08 February 2009

Running on Empty?

Allen Salkin throws down the gauntlet in the New York Times with this challenge: "You Try to Live On 500K in This Town."

Among the costs of being a banker living in New York, Salkin includes private school ($32,000 per child), a nanny ($45,000 per year), dresses for the little woman's charity balls (three at $35,000), vacation (two per year at a minimum of $8,000 each), car with armed driver ($125,000 per year), garage for that car ($700 a month).

Oh, and then for a "modest three-bedroom apartment," $8000 a month each for mortgage and maintenance. Salkin also details the various taxes paid by our benighted banker. Wait, private school PLUS a nanny? That would imply that both mom and dad are working, which means they're not trying to survive on just that measly $500,000 a year.

Well, let's see. In 2007, the median income in New York City was $48,631. ("Median" is not the average, but the number at which point half the people make more, and half the people make less.)

More than our banker pays his nanny. More than the folks who press the banker's shirts, alter his $1000 Brooks Brothers suits, shine his (overwhelmingly, as Nicholas Kristof points out, he's a he) shoes, run the cash registers where his wife buys $425 worth of groceries every ten days (what are they eating? how much are they throwing away?), and, presumably, though the article doesn't mention this cost, more than he pays the woman (again, a near demographic certainty) who cleans his house.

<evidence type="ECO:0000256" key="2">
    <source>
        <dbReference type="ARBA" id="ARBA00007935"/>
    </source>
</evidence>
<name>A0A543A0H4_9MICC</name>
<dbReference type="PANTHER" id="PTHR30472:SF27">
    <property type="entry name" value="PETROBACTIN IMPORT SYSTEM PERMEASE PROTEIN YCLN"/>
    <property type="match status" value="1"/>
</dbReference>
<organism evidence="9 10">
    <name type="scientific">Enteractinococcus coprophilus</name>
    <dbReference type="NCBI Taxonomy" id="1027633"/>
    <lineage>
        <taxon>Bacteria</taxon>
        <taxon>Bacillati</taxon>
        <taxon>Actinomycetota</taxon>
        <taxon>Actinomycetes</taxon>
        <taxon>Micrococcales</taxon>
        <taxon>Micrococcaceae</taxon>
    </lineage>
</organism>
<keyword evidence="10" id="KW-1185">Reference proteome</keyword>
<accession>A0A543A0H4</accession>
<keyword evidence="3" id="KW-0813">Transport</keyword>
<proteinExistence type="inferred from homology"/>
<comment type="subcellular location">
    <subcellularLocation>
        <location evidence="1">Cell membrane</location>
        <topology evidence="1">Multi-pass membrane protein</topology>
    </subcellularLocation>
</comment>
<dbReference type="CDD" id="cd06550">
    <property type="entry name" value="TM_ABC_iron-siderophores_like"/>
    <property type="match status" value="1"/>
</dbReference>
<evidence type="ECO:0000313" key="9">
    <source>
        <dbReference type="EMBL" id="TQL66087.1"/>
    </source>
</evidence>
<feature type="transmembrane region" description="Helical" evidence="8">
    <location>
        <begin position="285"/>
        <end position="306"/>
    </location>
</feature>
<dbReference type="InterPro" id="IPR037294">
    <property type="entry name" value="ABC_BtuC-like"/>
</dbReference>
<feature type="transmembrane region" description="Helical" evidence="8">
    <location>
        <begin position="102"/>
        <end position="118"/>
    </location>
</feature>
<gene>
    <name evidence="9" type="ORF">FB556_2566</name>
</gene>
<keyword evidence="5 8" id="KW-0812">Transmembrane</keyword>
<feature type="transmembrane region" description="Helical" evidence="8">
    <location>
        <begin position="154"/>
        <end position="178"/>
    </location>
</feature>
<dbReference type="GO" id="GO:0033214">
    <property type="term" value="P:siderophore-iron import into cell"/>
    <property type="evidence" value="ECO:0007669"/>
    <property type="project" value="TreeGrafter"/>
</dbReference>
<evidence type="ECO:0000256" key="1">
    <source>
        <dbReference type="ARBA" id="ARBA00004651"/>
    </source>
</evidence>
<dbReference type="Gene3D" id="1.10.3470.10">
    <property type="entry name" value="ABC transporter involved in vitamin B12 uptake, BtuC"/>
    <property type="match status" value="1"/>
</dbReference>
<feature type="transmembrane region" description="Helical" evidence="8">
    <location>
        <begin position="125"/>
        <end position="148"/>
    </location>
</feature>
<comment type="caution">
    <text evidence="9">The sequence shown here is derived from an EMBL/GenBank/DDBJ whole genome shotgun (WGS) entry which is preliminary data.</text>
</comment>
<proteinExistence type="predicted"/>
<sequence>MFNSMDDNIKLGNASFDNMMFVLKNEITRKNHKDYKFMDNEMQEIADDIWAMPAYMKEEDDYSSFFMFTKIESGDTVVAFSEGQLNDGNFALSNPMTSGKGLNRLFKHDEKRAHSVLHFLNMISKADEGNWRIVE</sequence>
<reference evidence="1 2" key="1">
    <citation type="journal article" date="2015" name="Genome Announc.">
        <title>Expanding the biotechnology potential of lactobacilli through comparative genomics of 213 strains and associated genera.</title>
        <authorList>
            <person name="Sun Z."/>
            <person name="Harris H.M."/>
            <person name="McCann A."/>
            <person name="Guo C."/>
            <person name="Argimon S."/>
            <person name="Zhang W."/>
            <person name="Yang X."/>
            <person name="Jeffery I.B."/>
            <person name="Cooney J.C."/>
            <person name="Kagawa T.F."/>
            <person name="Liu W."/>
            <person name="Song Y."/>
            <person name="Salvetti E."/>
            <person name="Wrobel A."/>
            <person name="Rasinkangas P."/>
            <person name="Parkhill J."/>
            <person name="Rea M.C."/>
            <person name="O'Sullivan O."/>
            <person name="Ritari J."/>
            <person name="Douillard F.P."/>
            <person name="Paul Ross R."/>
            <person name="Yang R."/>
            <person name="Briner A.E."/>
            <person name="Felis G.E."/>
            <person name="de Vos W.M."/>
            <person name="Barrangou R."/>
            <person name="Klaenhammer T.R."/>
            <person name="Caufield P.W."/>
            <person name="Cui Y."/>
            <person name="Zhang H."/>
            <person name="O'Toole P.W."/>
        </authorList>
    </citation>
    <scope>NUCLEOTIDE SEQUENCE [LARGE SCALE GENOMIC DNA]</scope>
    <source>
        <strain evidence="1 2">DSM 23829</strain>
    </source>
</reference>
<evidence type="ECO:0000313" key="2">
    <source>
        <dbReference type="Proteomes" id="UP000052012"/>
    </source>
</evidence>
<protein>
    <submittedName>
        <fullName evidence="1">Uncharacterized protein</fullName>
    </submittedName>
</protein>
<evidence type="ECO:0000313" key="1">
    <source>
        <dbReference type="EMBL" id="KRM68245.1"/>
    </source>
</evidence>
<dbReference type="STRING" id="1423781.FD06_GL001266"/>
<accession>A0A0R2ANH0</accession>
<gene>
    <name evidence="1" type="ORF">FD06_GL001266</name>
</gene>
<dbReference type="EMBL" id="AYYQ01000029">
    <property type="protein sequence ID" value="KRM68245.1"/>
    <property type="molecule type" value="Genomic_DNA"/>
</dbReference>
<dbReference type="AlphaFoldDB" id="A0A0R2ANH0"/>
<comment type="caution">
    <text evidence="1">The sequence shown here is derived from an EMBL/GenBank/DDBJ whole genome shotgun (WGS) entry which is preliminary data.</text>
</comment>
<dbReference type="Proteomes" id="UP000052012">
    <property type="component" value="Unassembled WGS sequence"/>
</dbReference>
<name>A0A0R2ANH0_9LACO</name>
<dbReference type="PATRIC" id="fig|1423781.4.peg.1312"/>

In 2009, this English professor is living in New York City on an income far below half a million, in fact well below six figures. I'm fortunate to make more than the median income, but after taxes, it's not that far above the median.

Public school: $1000 donation to the PTA. Nanny: none. Dresses for charity balls: yeah, right. Vacation: can I drive there? Car: $12,500. Driver: none. Garage: $248 per month. Babysitter: $10 an hour. My modest three-bedroom apartment in the neighborhood just memorialized by the musical "In The Heights" has a mortgage of $1283; the maintenance just went up to $1000.

Candace Bushnell explains why our banker needs all the status symbols his money buys:
So if you are in a culture where spending a lot of money is a sign of success, it’s like the same thing that goes back to high school peer pressure. It’s about fitting in.
Huh. And I thought the joy of getting out of high school was getting beyond all that peer pressure.

Update: The Dad, a retired mathematics professor, points out that "median" is a kind of average -- just not the kind we're used to thinking about, where you add up all the values and then divide by the number of values. Sorry, Dad.